It is anomalous where real power lies in both countries. In Pakistan internal security, defense and foreign policies are in the purview of the military and intelligence agencies – as it is in America too. The rest is with Pakistan’s ceremonial president because he is also co-chairman of the ruling party by virtue of being Benazir Bhutto’s widower – a constitutional anomaly for he is a partisan president. Regardless, that is where his power comes from. In India, an Italian catholic lady is leader of the ruling party only because she is Rajiv Gandhi’s widow. That is where her power comes from. The military leaderships of both countries have to be on board in any deal. That’s realistic. While our army’s role in policy-making is well known, the Indian military’s role is camouflaged.
Prime Minister Manmohan Singh belongs to the small Sikh minority and is keenly aware that he has to go the extra mile to ‘prove’ his patriotism in the backdrop of the Sikh rebellion for an independent state, the storming of the Golden Temple and the assassination of Indira Gandhi by her Sikh bodyguards. Pakistan’s prime minister is in office at Zardari’s pleasure – and now a hyperactive Supreme Court’s pleasure too.
Should we forget Kashmir the core issue and the UN resolutions requiring a plebiscite there? Or should we sort it out first? Or, should we put it on the backburner and normalize relations in other areas – what India calls ‘Confidence Building Measures’? Kashmir will not let us forget it as long as a freedom struggle rages there. It will continue raging whether we support it or not. As long as it does, the sword of Damocles will keep hanging for it takes only one madman on either side to start a nuclear conflagration. Best to do all three simultaneously, what Musharraf and Vajpayee called a ‘Composite Dialogue’, and hope for the best. What is needed is statesmanship on both sides and lots of guts. Leave it to functionaries and you will continue nitpicking for another six decades.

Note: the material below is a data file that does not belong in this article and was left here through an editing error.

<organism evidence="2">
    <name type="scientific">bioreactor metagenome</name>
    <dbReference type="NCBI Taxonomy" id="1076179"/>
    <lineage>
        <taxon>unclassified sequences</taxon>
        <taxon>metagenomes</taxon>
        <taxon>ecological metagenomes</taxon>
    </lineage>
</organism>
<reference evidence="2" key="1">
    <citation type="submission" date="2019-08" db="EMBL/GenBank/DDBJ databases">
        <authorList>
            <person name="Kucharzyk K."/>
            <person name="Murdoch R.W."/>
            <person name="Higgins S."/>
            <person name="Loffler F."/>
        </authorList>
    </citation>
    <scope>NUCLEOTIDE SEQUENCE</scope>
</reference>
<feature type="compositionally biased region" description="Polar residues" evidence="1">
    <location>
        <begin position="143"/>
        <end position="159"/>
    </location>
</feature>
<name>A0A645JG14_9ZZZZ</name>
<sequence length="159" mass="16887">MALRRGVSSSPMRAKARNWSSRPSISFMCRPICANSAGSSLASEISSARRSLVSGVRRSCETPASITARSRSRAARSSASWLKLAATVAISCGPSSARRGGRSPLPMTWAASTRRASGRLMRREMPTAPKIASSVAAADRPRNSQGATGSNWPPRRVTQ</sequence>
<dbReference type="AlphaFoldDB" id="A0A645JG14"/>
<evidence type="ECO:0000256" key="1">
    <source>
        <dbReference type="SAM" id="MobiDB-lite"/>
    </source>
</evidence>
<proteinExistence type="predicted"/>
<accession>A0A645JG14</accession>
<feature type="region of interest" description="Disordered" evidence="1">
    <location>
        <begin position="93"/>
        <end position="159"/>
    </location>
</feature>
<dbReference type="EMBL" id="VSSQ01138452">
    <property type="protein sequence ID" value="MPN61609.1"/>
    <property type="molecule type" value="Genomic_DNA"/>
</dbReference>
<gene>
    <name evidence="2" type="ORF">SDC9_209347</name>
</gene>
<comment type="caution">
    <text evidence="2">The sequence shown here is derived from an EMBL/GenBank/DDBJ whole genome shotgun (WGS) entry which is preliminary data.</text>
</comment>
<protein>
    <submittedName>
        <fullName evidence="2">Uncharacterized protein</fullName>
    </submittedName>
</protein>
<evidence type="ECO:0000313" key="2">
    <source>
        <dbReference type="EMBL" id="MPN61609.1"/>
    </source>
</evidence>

India and Pakistan should stop tussling over an America-free Afghanistan and arrive at a mutually acceptable understanding. Afghanistan may not want either of us anyway. As if killing ourselves over Kashmir isn’t enough, we cannot go killing ourselves over Afghanistan too.
America wants peace for its own reasons. It realizes that war between India and Pakistan could be another World War in which the US and its traditional allies will suffer unacceptable multi-sectoral damage, regardless of what happens to India and Pakistan. What it actually wants is to free India from ‘Pakistani sniping’ and make it its South Asian watchdog, free to focus on creating an economic and military bulwark against growing Chinese economic and military might.
The conundrum is that while America wants India-Pakistan normalization, it doesn’t want them ganging up either to form a South Asian Economic Association that has the seeds of becoming another giant. China and even Russia could come into the fold. Can you then imagine what a ‘monster’ the Shanghai Cooperation Organization with the South Asian Economic Association could become? Soon energy-rich Iran and the Central Asian states would want part of the action – and Afghanistan too. America won’t like that, but then what America wants and what it gets are two different things.
The writer is a political analyst. He can be contacted at [email protected]